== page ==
What remains undiscussed furtheris why most women marrying into another religion feel compelled to convert while the men don´t feel the same compulsion. Sense of identity of women in this male dominated society is anyway low and most of them cannot even conceive the idea that their religious identity is as important as that of the man’s. They end up with the conviction that conversion to the male’s religion is the only acceptable social sanction for themselves as well as for their children. A myth propagated, aided and abetted by our socio-religious structures – and this goes for all prevailing religions.
What of a Hindu man marrying a Muslim or a Christian girl? Is that ´love jihad´? Does that girl automatically become a Hindu? What is her religion? Admittedly, one hardly hears of conversion in such cases but do the Muslim or Christian girl continue as a Muslim or Christian in her husband´s household or do they adhere to the Hindu family social and religious norms? Above all how does it matter if they love each other and want to be together as is their ´right´. One can vote at 18 to decide who will run a country of over one billion people but is denied the right to decide whom one should marry!
The first question that so-called well wishers ask couples in inter-religious marriages – if they have got married under the Special Marriage Act – what will be the religion of your children? Any answer which indicates that such children will be brought up under the benevolence of not one but two world religions and can decide for themselves at age 18 or 21 if they want to follow both or either oneis met with total disbelief or scepticism. But isn’t it possible? There are several anonymous families in this country living on this principle and doing so in absolute peace and harmony and tolerance of all religions. Isn’t that more acceptable than communal feuds at all levels?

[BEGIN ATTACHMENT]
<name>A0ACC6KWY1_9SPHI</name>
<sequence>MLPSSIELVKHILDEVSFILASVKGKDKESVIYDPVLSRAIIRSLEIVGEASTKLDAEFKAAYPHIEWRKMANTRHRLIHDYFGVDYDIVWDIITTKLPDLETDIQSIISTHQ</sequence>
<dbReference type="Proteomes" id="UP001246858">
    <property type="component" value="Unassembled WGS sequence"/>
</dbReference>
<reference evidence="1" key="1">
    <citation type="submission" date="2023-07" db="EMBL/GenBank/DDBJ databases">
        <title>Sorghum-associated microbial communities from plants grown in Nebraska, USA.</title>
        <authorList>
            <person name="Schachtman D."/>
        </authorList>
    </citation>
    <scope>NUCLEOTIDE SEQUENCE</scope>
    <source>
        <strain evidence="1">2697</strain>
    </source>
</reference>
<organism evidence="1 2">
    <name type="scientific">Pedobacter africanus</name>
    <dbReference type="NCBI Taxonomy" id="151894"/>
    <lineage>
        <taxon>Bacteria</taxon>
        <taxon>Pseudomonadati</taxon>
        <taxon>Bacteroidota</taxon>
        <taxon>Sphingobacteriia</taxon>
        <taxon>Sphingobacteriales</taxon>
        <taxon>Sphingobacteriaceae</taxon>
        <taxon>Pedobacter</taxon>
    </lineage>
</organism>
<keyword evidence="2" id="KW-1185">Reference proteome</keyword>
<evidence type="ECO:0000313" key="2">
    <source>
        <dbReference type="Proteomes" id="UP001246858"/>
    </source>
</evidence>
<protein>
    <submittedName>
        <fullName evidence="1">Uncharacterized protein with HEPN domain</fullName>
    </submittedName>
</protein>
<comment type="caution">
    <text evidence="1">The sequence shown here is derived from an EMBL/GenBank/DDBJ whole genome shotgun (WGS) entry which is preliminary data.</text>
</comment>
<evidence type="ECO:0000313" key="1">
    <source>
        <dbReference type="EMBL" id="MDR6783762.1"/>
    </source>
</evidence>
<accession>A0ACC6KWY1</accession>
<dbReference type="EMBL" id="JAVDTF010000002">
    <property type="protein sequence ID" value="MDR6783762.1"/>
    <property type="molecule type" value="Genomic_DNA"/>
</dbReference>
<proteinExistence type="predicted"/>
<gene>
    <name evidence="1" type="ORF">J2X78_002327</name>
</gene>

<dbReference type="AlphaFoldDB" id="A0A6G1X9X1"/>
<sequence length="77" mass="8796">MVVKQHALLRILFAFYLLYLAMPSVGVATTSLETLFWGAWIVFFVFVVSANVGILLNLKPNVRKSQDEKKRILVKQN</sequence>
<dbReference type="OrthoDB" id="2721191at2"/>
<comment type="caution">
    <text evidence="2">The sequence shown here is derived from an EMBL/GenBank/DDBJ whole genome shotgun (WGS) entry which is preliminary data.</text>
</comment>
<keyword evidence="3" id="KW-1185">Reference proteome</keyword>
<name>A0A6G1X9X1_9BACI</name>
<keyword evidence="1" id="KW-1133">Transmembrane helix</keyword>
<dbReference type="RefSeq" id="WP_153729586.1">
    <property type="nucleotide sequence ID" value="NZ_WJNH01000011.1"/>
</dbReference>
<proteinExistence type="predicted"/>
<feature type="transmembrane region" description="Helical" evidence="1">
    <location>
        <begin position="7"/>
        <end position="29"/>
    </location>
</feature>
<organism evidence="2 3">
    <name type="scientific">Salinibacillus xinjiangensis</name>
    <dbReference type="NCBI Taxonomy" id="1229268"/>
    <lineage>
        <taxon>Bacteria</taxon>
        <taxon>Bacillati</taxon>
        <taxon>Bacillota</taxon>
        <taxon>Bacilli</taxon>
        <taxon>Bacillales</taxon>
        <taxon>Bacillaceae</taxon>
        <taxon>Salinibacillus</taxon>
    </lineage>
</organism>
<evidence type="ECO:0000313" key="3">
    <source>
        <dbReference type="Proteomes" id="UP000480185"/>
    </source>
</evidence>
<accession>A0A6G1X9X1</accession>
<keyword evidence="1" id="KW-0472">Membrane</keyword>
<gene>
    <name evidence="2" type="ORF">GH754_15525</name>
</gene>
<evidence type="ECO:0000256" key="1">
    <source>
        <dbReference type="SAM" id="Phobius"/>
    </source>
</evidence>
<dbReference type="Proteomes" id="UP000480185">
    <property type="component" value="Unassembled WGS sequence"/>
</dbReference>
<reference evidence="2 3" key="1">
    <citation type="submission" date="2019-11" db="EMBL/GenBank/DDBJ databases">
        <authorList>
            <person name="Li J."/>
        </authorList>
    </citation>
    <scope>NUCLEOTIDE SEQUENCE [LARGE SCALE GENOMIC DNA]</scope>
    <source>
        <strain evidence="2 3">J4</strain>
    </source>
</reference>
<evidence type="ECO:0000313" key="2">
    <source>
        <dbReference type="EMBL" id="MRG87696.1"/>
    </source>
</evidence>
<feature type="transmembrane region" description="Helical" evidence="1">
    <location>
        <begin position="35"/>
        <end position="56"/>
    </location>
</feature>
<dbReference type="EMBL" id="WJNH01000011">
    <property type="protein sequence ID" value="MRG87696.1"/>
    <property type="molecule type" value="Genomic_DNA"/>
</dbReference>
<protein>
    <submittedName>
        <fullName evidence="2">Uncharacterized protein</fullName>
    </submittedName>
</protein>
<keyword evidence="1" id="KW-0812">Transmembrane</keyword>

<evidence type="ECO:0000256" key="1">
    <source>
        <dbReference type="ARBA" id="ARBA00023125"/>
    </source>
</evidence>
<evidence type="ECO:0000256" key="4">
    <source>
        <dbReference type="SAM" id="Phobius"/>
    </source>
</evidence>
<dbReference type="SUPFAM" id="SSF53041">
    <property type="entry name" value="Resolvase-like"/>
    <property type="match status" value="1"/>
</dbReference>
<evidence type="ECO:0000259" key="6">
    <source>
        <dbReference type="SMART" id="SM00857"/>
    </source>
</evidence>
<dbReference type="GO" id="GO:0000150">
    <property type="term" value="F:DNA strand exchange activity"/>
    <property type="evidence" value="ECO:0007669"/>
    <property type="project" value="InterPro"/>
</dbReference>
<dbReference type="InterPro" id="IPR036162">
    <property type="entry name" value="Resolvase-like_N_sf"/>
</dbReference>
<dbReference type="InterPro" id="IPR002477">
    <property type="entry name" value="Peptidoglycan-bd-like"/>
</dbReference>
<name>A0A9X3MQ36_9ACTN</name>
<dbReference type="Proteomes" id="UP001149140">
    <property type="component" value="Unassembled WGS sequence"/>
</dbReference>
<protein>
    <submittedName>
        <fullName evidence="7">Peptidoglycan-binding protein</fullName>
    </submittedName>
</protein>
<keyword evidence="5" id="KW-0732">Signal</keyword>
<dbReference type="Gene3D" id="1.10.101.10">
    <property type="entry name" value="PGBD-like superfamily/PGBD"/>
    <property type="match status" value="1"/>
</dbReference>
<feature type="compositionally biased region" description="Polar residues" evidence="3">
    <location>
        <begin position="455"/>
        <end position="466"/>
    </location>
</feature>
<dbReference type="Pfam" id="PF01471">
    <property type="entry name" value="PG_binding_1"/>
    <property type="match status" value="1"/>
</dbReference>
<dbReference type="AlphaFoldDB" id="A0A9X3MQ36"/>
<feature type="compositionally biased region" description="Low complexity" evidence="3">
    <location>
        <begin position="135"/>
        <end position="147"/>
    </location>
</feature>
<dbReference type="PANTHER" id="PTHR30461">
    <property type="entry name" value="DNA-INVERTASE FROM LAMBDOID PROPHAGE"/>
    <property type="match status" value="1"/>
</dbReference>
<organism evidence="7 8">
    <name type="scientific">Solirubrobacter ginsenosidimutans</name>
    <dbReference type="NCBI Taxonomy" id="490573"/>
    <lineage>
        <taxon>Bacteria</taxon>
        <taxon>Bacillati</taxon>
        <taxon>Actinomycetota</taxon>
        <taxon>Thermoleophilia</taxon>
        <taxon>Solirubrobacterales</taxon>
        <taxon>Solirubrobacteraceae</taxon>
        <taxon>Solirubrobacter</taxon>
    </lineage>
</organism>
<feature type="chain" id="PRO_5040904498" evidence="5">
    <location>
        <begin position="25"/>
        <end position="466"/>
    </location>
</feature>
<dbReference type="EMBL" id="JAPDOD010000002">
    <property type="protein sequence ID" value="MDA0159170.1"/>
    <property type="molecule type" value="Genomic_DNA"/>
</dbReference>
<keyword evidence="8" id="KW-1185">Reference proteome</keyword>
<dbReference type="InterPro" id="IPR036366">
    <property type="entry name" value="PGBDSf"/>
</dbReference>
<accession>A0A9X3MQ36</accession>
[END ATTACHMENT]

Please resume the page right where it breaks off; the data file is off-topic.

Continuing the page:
Think for a moment – after all we live in a country which promotes the idea of daughters being ´parayadhan´ – and mostly by Hindus – they are expected to take the name of their husband, in some cases even their given names are changed by the in-laws, they are supposed to adopt to the culture prevailing in the homes of their in-laws, follow new rules and new principles once they are married. From first obeying father and brother, they are made to switch obeisance to husband, brother in law and father in law and then their sons. They are told as they leave their parental home – dolimeinjaoaurarthimeinniklo – go as a bride but leave your in-laws home only when dead. Most parents absolve themselves of all responsibility of their daughters once they are married, the parental home´s doors are closed to them. They have to find a home with their in-laws any which way, whatever the price they have to pay in terms of self-respect or independence. Isn´t that conversion of identity in any case? And religion is just one part of that identity anyway, isn’t it?
Why should those who make the choice of co-habiting peacefully with other religions, tolerating other´s beliefs and accepting a mingling of different religions for the upbringing of their children be denied that right? Why should they live in fear of communal attacks or be forced to admit or accept the concept of a ´love jihad´? Why can´t India and Indians believe and accept that people from two different religions can fall in love and live happily ever after? They don´t need your permission or acceptance. Just leave them alone and they will find their own way.